Donald Trump and Jeb Bush flung attacks at each other in this week’s presidential debate about who’s bought and sold by big donors, but they fell far short of offering solutions to the problem. Until they do, voter cynicism about our country’s political system will only deepen.
In the most heated exchange, debate moderator Jake Tapper asked Bush, "Mr. Trump has repeatedly said that the $100 million you’ve raised for your campaign makes you a puppet for your donors. Are you?" A battle between the two followed, in which they fought over who was above the influence of special interests and big donors. Ben Carson interjected to say he won't "lick the boots of billionaires."
"In last night’s primetime debate, no candidate said what he or she would do to address the broken system they like to criticize."'
It’s no surprise. Poll after poll shows a broad, bipartisan majority of the American people are angry about our broken system and want politicians who’ll fight against the status quo.
A new Washington Post/ABC News poll found that two-thirds of Americans think the country’s political system is dysfunctional, while a recent Bloomberg News/Des Moines Register poll of Iowa caucus-goers found that 91% of Republicans and 94% of Democrats are unsatisfied or “mad as hell” about money in politics.
In June, a New York Times/CBS poll found that 85% of Americans believe we need fundamental changes to our campaign finance system, while a poll from the Wall Street Journal and NBC found that money in politics is a top concern for voters ahead of 2016.
But in last night’s primetime debate, no candidate said what he or she would do to address the broken system they like to criticize, whether on the debate stage or on the campaign trail.
If any of the candidates want to break through voter cynicism about politics, they have to offer bold solutions to the problem.
Recently, Democratic front-runner Hillary Clinton announced a detailed reform platform, announcing that, “our democracy should be about expanding the franchise, not charging an entrance fee.” With Clinton’s announcement, every major Democratic candidate including Bernie Sanders and Martin O’Malley has announced support for small-donor public financing, as well as efforts to overturn the Supreme Court decision in Citizens United. Harvard professor Lawrence Lessig is running on the sole platform of reforming the way our elections are financed.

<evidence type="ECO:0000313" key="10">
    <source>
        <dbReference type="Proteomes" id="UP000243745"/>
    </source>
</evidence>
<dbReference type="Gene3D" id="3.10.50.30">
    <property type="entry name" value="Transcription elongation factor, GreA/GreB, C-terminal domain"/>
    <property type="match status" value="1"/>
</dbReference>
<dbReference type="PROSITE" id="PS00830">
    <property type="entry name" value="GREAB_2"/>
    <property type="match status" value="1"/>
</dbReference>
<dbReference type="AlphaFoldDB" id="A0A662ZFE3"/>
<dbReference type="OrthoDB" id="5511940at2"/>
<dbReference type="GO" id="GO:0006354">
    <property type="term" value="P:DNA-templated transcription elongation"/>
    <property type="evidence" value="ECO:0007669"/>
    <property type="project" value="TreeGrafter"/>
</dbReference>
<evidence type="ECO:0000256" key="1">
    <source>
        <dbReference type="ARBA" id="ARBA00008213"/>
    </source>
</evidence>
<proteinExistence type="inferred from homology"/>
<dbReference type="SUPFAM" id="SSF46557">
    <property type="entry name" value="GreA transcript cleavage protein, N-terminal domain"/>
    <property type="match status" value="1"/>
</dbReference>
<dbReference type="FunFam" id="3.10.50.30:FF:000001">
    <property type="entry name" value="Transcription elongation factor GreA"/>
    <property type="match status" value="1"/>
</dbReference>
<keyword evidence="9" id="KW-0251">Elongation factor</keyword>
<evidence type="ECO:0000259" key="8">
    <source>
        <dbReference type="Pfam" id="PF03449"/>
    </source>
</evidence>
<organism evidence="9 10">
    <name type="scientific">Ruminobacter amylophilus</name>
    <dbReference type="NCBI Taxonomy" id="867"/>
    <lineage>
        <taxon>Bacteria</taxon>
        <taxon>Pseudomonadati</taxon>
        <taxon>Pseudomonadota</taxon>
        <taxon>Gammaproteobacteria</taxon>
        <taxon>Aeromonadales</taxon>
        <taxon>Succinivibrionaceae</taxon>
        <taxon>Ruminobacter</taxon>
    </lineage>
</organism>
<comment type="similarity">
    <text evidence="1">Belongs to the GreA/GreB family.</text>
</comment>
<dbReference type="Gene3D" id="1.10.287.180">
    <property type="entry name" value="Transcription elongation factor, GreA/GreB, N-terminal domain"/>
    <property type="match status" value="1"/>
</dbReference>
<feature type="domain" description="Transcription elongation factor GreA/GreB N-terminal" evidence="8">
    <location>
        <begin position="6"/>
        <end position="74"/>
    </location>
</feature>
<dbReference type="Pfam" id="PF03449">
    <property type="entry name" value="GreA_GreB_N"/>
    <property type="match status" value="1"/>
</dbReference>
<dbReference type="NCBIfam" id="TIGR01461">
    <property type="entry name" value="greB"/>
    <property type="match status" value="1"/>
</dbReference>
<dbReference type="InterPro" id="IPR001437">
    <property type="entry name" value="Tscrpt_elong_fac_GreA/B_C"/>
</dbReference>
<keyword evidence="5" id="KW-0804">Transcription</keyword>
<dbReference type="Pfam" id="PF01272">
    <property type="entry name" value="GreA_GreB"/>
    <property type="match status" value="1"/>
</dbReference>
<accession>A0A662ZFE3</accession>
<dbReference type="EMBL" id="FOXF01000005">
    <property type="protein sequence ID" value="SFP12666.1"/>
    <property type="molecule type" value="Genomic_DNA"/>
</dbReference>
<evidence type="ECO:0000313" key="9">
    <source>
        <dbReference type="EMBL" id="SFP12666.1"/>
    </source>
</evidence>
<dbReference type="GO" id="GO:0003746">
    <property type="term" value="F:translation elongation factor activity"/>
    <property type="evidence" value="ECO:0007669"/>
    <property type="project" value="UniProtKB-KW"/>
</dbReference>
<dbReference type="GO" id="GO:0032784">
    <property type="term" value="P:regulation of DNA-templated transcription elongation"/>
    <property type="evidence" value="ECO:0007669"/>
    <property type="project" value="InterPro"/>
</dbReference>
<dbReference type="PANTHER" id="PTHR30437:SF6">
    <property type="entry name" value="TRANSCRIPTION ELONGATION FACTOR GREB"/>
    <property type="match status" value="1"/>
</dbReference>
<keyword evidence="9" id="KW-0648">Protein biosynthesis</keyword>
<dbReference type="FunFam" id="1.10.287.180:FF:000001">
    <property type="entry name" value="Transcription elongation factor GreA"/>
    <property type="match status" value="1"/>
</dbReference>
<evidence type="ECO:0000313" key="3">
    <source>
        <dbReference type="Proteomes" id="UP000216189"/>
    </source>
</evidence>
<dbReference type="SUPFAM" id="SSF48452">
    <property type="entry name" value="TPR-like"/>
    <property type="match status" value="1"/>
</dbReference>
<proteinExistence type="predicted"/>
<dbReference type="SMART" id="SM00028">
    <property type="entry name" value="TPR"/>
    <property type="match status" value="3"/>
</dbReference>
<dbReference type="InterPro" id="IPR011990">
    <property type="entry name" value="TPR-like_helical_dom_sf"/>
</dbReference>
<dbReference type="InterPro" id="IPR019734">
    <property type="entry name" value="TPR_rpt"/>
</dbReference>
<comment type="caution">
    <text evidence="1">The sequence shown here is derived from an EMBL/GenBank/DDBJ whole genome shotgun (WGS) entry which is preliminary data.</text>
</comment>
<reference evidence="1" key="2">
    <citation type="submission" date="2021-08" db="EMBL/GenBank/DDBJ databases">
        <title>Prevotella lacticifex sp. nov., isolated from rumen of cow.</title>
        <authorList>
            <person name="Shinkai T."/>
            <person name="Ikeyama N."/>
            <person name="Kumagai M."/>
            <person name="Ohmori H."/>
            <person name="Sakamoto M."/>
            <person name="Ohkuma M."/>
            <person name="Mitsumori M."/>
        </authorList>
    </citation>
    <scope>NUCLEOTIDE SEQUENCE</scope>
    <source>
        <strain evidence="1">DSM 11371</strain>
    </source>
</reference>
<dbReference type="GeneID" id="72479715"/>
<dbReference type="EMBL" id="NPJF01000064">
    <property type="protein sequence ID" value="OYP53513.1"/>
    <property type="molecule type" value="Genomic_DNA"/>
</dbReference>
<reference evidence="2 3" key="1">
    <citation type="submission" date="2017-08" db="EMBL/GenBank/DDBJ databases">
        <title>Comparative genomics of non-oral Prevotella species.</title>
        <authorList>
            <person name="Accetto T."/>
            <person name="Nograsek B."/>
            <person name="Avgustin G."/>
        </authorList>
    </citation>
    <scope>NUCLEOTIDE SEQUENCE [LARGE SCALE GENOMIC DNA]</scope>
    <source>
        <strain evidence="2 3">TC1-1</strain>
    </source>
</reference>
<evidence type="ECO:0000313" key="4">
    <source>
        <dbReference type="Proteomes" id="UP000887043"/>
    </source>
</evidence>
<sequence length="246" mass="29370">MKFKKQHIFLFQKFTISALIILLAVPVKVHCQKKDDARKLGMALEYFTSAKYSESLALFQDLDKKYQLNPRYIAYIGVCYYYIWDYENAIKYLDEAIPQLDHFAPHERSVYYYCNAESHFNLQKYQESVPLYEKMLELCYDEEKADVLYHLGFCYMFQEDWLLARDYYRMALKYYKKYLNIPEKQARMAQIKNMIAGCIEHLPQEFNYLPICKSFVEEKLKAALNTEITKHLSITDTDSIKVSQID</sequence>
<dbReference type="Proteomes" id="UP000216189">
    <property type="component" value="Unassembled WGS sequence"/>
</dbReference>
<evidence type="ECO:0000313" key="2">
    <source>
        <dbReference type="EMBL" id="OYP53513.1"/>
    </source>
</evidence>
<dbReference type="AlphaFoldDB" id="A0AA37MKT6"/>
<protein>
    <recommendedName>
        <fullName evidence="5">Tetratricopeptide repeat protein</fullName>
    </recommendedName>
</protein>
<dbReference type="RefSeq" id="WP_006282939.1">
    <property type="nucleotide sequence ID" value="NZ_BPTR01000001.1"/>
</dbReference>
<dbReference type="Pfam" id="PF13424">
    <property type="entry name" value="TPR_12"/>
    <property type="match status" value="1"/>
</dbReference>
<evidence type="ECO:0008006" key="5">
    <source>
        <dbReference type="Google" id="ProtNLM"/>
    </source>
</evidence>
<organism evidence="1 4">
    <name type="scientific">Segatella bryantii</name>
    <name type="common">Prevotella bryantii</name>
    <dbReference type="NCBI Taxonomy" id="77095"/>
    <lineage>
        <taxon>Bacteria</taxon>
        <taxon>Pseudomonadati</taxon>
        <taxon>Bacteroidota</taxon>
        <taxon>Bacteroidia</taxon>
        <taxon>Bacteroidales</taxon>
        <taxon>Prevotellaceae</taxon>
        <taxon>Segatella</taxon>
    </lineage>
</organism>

Clinton's plan calls for a small-donor matching fund program for congressional and presidential campaigns, increased transparency of political spending, and for a reversal of Citizens United. It’s a strong, bold plan and mirrors the “Fighting Big Money, Empowering People” agenda released in July and supported by more than a dozen democracy reform groups.
Despite talking regularly about the problem of money’s influence in politics, few Republican presidential candidates have offered solutions beyond small steps that amount to a band-aid for a broken leg.
Ted Cruz talks about breaking the “Washington cartel” of lobbyists and big donors, but his solution is to let lobbyists and big donors give as much as they want to candidates. Jeb Bush says he’ll “reform” Washington, but has only suggested minor changes to lobbying rules – and for Congress, not the White House. Scott Walker wants to “wreak havoc” on the nation’s capital, but has no plan to put everyday people ahead of big donors. Ben Carson won’t “lick the boots of billionaires” but has said he doesn’t have a plan to reform how elections are funded. And Donald Trump’s personal solution -- being a billionaire beholden to no one -- won’t do anything to address systemic challenges.
Voters are understandably tired of the food fight modern politics has become. So while Trump and others hit each other with cynical attacks, their failure to offer solutions will leave many Americans more angry and disillusioned than ever.
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In short, it’s not enough for candidates to talk about the problem. They have to offer solutions with a plan for implementing them. As respected pollster Stan Greenberg wrote earlier this year, working-class voters are better able to believe in a candidate’s policy agenda when they first hear that candidates “understand their deeply held belief that politics has been corrupted and government has failed. Championing reform of government and the political process is the price of admission with these voters.”
The second presidential debate is over – and so is the debate about money’s outsized role in politics. No credible argument can be made that money doesn’t matter. Voters overwhelmingly believe the system is broken and it’s no longer working for them. Now is the time for candidates to tell voters what they’ll do to change it.
David Donnelly is the president and CEO of Every Voice, a national organization fighting for a democracy that works for everyone, not just big donors.